dary and Bonner counties constitute
the Eleventh district. This house MU
which passed the senate leaves Kott
enai and Benewah counties in the
Eighth. The latter district now has
two judges and Senator Nelson ex
plained that a temporary residence In
Coeur d'Alene of the judge who had
formerly resided in Bonner was the
cause of the bill's introduction. He
objected to its passage. The vote was
19 to 17 and the measure goes to Gov
ernor Davis.
The senate passed the following sen
ate bills: 182, 49, 110, 7, 108, 159, and
183, Of these 49 aiul 110 had passed
the house and were amended there.
They now go to the governor. The
following house bills were passed: 165
238, 152, 191, 66, 149, 218 and 151.
Memorial to congress Introduced
urging that the league of, nations as
advooated by President Wilson be op
posed as Impracticable and visionary
and scoring the president for his dicta
torial attitude in attempting to force
his views on the people.
Pass senate bill legalizing 20-round
boxing in the Btate; defeat measure
seeking to provide additional Judge for
the sixth judicial district.
Audit of all books of tke state ad
ministration for the last four years au
thorized In senate bill passed. House
road bill, carrying 2 mill tax, passed.
Senate bill passed strengthening the
criminal syndicalism law, aimed at I.
W. W.ism and similar disturbances.
House bill passed creating the eleventh
judicial district out of Boundary and
House Joint memorial No. 20 by Giv
ens. Featherstone and Hugo—Urging
congress to oppose the theory as indi
cated by the constitution of the league
of nations.
Senate bill No. 150 by Mason of Sho
shone—Providing for sterilization of
feeble-minded Insane, epileptic or mor
al degenerates.
Senate bill No. 58 by Johnson—Pro
viding 20 or more persons .can form
highway districts.
Senate bill No. 145 by Johnson and
Faraday—Legalizing boxing and other
athletics in the state of Idaho.
Mrs. J. F. Miller left last night for
Berkeley, Cal., where she will visit
her daughter.
George Buhn, of the Buhn Jewelry
company, left tpr Los Angeles this
morning on a business trip.
R. R. DeCunlut ha« gone to Los An
geles on business.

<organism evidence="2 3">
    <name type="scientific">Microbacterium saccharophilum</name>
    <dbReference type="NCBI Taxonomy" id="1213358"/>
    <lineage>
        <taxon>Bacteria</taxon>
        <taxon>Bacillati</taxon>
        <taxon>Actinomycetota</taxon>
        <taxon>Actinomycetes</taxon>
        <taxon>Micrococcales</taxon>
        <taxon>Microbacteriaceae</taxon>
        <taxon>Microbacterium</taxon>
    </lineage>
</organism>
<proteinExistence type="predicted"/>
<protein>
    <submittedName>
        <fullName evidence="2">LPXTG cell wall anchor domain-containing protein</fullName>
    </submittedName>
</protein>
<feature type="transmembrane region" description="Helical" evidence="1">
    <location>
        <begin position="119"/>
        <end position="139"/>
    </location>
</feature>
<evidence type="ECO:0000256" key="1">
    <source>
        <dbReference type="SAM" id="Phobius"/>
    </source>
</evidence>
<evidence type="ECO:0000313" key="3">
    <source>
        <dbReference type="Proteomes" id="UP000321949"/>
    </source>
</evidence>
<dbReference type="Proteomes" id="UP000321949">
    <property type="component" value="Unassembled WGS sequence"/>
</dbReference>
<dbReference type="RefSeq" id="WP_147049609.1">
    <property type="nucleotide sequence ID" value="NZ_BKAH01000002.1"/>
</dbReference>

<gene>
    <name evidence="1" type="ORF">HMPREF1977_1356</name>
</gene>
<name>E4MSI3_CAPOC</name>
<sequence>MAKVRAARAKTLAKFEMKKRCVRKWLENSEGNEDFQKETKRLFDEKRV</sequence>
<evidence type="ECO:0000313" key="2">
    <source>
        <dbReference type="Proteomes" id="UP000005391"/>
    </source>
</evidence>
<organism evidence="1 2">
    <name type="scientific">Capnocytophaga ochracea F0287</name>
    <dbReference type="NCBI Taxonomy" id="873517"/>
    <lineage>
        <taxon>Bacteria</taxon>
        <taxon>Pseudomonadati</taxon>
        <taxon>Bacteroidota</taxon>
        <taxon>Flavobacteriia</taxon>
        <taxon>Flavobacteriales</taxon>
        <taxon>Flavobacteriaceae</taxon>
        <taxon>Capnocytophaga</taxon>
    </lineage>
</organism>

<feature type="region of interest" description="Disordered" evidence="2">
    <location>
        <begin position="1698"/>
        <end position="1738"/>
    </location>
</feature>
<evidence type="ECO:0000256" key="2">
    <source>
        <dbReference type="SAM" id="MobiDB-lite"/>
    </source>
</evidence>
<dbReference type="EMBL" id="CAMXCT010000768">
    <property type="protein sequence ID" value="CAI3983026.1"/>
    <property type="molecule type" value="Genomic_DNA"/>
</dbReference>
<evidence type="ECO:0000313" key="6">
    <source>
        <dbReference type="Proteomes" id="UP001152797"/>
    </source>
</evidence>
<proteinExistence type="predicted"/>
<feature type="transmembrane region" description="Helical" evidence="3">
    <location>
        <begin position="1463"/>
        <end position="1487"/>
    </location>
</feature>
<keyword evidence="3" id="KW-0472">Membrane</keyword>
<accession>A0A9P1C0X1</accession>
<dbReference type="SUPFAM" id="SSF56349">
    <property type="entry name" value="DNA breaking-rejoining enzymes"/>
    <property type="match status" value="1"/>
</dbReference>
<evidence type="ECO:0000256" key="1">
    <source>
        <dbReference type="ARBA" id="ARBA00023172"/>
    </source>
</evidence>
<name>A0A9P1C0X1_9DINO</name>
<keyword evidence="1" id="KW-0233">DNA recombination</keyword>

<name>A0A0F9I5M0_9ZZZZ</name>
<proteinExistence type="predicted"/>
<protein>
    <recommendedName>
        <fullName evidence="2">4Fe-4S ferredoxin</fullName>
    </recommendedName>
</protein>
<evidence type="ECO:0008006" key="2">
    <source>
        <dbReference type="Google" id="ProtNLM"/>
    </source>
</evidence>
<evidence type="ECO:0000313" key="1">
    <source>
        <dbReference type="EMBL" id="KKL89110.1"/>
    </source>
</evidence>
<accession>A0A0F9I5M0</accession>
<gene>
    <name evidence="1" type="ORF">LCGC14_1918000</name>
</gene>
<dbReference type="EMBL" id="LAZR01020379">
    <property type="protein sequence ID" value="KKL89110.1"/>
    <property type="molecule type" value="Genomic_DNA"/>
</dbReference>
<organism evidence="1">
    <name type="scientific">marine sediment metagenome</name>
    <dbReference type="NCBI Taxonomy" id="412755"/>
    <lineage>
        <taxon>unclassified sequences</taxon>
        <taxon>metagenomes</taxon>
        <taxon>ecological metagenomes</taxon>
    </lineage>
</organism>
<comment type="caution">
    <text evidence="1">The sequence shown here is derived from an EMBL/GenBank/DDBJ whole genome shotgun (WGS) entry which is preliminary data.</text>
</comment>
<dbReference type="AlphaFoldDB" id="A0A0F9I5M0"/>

Lieutenant T. G. Simpson, who has
been visiting friends here, left this
morning for St. Paul, his home.
Mrs. A. W. Smith arrived home last
night from Portland.
Mill. C. E. Aldrich, who has been
visiting Mrs. Dr. Forney here, left for
Long Beach, Cal., this morning.
M. Hopper has gone tt> San Mateo.
Cal., on business.
V. E. Larkin left this morning for
eastern Idaho on a business trip.
Sergeant J. E. Anderson is visiting
friends in the city. He mi wounded
in the hand in the battle of Argonne
Former State Land Commissioner I.
A. Bmott, now of St. Anthony, is
spending a tew days In the city.
Mr. and Mrs. O. It. Baum, of Black
foot, are gueats of friend« in Boise.
A Timely Suggestion.
The next time you have a cough or
oold try Chamberlain's Cough Remedy
It Is pleasant to take and you are eure
to be pleased with the relief which it
afford«. This remedy has a wide rep
utation for Us cure« of cough« and
cold«.—Adv. T.Th.S.
Commission Bill Championed by
Woman in House of Repre
sentatives—Does Not Want
Son a Mollycoddle.
Boxing was legalized in Idaho today
so far as the legislature Is concerned
for the house passed the senate bill by
Faraday and others placing boxing and
other athletic events of a professional
nature in the hands of a state com
mission. Before u. promoter can go
ahead with his matches he must se
cure a permit from this commission.
Twenty-round bouts with four-ounce
gloves are allowed.
The bill was championed by a
woman. Representative Carrie Har
per White of Twin Falls, speaking of
its merits said she did not bring up
hor sons to be "mollycoddles" nor did
she want other mothers or parents to
do so.
"As a mother," said Representative
White, T would like to indorse this
bill. Mothers and fathers should take
a more Intelligent Interest In the
sports of their boys and girls. The
boys see too much of their mother's
society and not enough of their
father's. Good, clean athletic sports
are what we want and they should be
properly supervised. The boys com
ing back from the war realize the
benefits derived from athletics. They
will demand clean sports. Such a bill
as this in going to prevent a race of
mollycoddles. I do not want my sons
to be mollycoddles and I am sure
other mothers do not."
Representative White was loudly
applauded. Mrs. Drake voted with her
for the bill. A total of 51 members
voted for and 10 against. The 10 are:
Representatives Bennett, Canfield,
Conover. Harrison of Clearwater, La
Valle, Peckham, Shearer, S Linger,
Thompson and Yorgesen.
Santa Barbara, Cay., March 8—E. P.
Ripley, president of the Santa Fe rail
way, is not worrying over failure of
congress to pass the railroad ad
ministration appropriation bills.
"The railroad owners are not going
to worry over it," be said today. "We
all know that as long as the credit of
the United States is good we will got
our money some time. Failure of con
groc« to act merely accumulates the
obligation which eventually must be
Eighth Street, Overland Building.
Elegant Collection of Smart and Distinguished Modes in
Suits and Coats
Presenting in this specialty shop for women the newest and most original ideas
for the spring season as exploited in new models, new fabrics and new colorings.